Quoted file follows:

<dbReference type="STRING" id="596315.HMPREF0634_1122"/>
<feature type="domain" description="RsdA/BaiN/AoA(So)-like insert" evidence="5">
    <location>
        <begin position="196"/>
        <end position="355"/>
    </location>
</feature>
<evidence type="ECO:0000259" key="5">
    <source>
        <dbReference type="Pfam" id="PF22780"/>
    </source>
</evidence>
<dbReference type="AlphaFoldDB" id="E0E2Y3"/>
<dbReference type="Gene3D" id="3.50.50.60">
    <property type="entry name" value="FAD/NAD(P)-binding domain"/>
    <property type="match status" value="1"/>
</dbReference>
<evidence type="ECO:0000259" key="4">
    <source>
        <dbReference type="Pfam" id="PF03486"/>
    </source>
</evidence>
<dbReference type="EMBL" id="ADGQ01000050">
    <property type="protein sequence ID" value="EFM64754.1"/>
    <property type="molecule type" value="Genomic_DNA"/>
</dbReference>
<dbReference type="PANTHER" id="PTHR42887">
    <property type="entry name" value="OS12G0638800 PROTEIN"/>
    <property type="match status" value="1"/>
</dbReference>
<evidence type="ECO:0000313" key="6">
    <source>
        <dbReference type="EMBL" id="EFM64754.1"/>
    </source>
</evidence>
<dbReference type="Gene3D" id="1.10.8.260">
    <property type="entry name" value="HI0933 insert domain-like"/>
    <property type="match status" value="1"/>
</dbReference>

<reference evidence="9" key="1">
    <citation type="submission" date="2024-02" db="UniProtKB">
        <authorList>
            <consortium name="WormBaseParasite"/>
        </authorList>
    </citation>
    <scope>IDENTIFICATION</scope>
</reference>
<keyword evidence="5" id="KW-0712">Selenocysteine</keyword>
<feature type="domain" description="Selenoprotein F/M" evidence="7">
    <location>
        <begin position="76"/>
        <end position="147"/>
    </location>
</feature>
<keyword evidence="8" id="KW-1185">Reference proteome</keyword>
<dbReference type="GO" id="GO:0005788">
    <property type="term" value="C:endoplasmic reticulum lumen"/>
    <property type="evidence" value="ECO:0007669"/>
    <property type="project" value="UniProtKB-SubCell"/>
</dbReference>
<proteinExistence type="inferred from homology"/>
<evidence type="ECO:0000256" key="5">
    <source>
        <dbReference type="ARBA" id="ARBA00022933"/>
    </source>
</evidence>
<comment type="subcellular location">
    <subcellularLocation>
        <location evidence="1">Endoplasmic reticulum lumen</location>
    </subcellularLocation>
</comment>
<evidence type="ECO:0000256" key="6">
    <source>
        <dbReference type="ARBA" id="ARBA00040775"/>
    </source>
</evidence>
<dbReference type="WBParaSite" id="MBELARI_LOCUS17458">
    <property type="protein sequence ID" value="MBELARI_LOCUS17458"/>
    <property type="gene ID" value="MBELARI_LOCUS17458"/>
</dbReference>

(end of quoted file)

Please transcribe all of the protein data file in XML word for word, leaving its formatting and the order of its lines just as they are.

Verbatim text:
<dbReference type="STRING" id="596315.HMPREF0634_1122"/>
<feature type="domain" description="RsdA/BaiN/AoA(So)-like insert" evidence="5">
    <location>
        <begin position="196"/>
        <end position="355"/>
    </location>
</feature>
<evidence type="ECO:0000259" key="5">
    <source>
        <dbReference type="Pfam" id="PF22780"/>
    </source>
</evidence>
<dbReference type="AlphaFoldDB" id="E0E2Y3"/>
<dbReference type="Gene3D" id="3.50.50.60">
    <property type="entry name" value="FAD/NAD(P)-binding domain"/>
    <property type="match status" value="1"/>
</dbReference>
<evidence type="ECO:0000259" key="4">
    <source>
        <dbReference type="Pfam" id="PF03486"/>
    </source>
</evidence>
<dbReference type="EMBL" id="ADGQ01000050">
    <property type="protein sequence ID" value="EFM64754.1"/>
    <property type="molecule type" value="Genomic_DNA"/>
</dbReference>
<dbReference type="PANTHER" id="PTHR42887">
    <property type="entry name" value="OS12G0638800 PROTEIN"/>
    <property type="match status" value="1"/>
</dbReference>
<evidence type="ECO:0000313" key="6">
    <source>
        <dbReference type="EMBL" id="EFM64754.1"/>
    </source>
</evidence>
<dbReference type="Gene3D" id="1.10.8.260">
    <property type="entry name" value="HI0933 insert domain-like"/>
    <property type="match status" value="1"/>
</dbReference>

<reference evidence="9" key="1">
    <citation type="submission" date="2024-02" db="UniProtKB">
        <authorList>
            <consortium name="WormBaseParasite"/>
        </authorList>
    </citation>
    <scope>IDENTIFICATION</scope>
</reference>
<keyword evidence="5" id="KW-0712">Selenocysteine</keyword>
<feature type="domain" description="Selenoprotein F/M" evidence="7">
    <location>
        <begin position="76"/>
        <end position="147"/>
    </location>
</feature>
<keyword evidence="8" id="KW-1185">Reference proteome</keyword>
<dbReference type="GO" id="GO:0005788">
    <property type="term" value="C:endoplasmic reticulum lumen"/>
    <property type="evidence" value="ECO:0007669"/>
    <property type="project" value="UniProtKB-SubCell"/>
</dbReference>
<proteinExistence type="inferred from homology"/>
<evidence type="ECO:0000256" key="5">
    <source>
        <dbReference type="ARBA" id="ARBA00022933"/>
    </source>
</evidence>
<comment type="subcellular location">
    <subcellularLocation>
        <location evidence="1">Endoplasmic reticulum lumen</location>
    </subcellularLocation>
</comment>
<evidence type="ECO:0000256" key="6">
    <source>
        <dbReference type="ARBA" id="ARBA00040775"/>
    </source>
</evidence>
<dbReference type="WBParaSite" id="MBELARI_LOCUS17458">
    <property type="protein sequence ID" value="MBELARI_LOCUS17458"/>
    <property type="gene ID" value="MBELARI_LOCUS17458"/>
</dbReference>